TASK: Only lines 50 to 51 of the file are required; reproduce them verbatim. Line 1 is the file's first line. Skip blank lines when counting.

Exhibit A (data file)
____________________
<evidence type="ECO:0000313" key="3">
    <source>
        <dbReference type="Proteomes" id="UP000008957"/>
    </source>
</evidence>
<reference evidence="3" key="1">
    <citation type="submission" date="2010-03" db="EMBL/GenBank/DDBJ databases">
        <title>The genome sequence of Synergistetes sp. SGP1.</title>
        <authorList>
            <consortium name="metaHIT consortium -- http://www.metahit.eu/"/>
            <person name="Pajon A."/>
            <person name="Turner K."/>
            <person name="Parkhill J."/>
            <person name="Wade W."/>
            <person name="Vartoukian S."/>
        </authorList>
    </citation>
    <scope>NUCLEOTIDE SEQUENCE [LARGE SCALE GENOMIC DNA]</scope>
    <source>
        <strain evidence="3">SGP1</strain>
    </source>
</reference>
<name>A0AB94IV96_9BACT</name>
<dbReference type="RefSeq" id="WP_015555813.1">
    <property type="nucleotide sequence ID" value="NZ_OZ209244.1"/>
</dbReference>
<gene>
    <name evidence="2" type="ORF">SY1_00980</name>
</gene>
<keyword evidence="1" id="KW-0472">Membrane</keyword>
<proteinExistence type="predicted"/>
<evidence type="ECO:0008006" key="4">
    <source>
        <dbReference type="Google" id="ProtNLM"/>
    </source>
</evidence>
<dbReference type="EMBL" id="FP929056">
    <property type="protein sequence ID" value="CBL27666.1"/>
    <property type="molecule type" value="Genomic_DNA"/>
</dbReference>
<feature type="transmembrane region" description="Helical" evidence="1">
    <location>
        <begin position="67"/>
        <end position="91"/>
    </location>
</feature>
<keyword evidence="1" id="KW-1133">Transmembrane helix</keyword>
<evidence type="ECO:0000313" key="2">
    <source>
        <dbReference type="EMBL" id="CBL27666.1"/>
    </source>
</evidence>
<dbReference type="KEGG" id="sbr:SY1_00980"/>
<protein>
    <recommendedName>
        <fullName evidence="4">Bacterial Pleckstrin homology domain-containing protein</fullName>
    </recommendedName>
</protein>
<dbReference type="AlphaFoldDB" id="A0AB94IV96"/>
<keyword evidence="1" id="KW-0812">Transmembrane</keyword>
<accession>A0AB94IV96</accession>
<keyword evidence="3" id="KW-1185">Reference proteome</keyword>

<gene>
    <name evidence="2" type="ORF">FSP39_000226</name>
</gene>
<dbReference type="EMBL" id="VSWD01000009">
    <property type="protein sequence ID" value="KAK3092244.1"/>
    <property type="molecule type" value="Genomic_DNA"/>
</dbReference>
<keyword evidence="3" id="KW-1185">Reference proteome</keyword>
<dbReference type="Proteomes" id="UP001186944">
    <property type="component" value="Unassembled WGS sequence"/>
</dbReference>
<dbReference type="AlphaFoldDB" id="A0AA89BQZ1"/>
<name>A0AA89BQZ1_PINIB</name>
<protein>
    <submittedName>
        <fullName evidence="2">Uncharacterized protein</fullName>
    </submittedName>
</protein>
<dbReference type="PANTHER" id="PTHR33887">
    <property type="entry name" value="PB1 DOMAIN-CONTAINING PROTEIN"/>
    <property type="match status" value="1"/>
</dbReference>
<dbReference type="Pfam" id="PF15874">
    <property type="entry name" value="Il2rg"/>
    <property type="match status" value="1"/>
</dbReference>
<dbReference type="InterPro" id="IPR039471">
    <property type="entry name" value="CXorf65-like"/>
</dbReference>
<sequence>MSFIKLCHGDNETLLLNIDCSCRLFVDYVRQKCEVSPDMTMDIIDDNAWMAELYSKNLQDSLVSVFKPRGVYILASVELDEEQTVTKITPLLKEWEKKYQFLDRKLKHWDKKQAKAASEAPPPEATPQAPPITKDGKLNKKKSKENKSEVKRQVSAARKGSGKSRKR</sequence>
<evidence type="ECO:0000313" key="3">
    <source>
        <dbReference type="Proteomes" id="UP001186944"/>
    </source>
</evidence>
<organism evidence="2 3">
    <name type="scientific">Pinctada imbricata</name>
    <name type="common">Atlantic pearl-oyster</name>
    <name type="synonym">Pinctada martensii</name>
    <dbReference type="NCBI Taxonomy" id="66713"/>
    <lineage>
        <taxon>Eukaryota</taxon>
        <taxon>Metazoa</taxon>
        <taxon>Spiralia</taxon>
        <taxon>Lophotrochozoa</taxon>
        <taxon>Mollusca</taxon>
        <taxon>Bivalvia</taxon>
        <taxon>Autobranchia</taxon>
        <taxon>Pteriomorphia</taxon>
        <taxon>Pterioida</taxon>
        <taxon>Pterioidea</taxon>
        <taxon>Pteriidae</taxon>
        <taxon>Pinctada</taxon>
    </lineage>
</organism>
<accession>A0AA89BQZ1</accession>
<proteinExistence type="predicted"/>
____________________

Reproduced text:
        <dbReference type="EMBL" id="CBL27666.1"/>
    </source>